Heroic Efforts from Sudbury’s Veteran Four

The sun rose over the hills on the morning of Sunday 9th November, the day of the Vets Fours Head of the River, a 4 1/4 mile epic along the mighty Thames. Four highly trained, muscled rowers embarked on the long drive to London. Time and time again they visualised their race, counting out each stroke together.

Eventually they arrived. Their support team quickly rigged their vessel up. There was a debate concerning the river conditions and optimum setup, Bow Blit recommending 0.4 degrees of negative pitch camber, but Three man Spencer and Stroke Paxman instead preferring 1mm extra on the forward backstay. After completing a quick 15k warm up on the erg, they were ready to launch. They strode powerfully towards to water, boat held aloft. In one practised manoeuvre the launched it into the raging waters of the Thames and hopped aboard.

Their row to the start was hampered by the gushing flow, but the crew drove through the water like a knife through butter. There was a short wait at the start before the race commenced, and the crew passed the time by leaping out of the boat and swimming to the far side of the river.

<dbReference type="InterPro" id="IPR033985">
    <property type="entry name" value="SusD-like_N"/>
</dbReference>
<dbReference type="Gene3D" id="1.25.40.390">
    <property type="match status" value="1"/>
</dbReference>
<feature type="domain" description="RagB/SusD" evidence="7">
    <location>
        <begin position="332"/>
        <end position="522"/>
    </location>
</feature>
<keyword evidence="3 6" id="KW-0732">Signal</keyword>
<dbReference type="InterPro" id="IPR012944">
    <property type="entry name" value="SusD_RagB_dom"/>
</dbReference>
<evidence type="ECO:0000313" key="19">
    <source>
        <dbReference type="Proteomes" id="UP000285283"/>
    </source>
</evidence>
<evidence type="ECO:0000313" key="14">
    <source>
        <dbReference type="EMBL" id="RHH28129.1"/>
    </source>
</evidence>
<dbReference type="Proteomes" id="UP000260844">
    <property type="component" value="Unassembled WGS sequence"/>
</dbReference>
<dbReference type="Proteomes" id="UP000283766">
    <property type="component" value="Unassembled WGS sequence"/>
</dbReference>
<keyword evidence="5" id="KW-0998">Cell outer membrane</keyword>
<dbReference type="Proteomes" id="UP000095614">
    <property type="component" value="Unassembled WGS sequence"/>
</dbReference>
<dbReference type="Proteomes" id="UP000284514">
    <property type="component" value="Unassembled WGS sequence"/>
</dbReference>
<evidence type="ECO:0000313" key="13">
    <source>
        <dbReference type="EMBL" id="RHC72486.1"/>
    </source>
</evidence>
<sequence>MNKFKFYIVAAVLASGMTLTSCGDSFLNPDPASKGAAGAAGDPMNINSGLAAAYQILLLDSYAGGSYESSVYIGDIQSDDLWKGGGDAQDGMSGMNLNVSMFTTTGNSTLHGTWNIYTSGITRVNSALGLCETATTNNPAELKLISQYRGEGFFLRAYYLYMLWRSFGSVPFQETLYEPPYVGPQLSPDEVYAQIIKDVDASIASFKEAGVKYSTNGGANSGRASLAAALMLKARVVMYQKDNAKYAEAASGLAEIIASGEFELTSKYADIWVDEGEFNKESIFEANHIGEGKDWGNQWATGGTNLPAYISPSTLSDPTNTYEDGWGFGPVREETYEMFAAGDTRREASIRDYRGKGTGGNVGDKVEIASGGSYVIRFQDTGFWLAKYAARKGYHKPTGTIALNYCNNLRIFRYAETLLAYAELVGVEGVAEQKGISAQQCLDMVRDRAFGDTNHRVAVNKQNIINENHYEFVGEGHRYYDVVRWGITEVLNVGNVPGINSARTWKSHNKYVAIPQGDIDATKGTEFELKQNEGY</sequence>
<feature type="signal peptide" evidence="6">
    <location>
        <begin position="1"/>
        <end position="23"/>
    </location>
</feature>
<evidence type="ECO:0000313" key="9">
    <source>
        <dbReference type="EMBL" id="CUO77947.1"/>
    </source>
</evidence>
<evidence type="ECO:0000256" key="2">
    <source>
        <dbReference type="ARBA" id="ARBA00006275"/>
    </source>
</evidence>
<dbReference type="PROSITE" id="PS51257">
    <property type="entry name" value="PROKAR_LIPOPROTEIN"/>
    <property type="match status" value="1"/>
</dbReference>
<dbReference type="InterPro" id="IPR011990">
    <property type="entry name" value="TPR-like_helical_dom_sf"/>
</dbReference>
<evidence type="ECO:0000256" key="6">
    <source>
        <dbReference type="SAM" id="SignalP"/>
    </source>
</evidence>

Soon the race began, and the four shot through Chiswick bridge like the space shuttle lifting off from its launch pad. Stroke man Paxman took the crew to rate 65 for the first 50 strokes, before striding out at a steady 45 strokes per minute. Soon they powered up behind their first crew. After numerous shouts which their victims chose to ignore, the decision was taken to row them over. Four of Sudbury’s finest stamped on them, and left them swimming in their wake. Bow man Blit provided a continual commentary of the carnage left behind, and a running total of crews overtaken. Unfortunately he got bored after overtake number 174, so the final number is unknown.

Soon the crew shot under Hammersmith bridge. The wind and waves increased, and the crew grinned with joy and excitement. Lead by young two man Arnott, they began to lay down even bigger puddles as they swept over the breakers. By now, there were no crews in sight, and the race was surely theirs, but Arnott bellowed for them to push on, again and again. Soon the finish approached, and Stroke Paxman began to wind the rate up, hitting 80 along the final mile.

All in all, a successful day for Sudbury's heroic foursome.

Author
Rob Frost
Published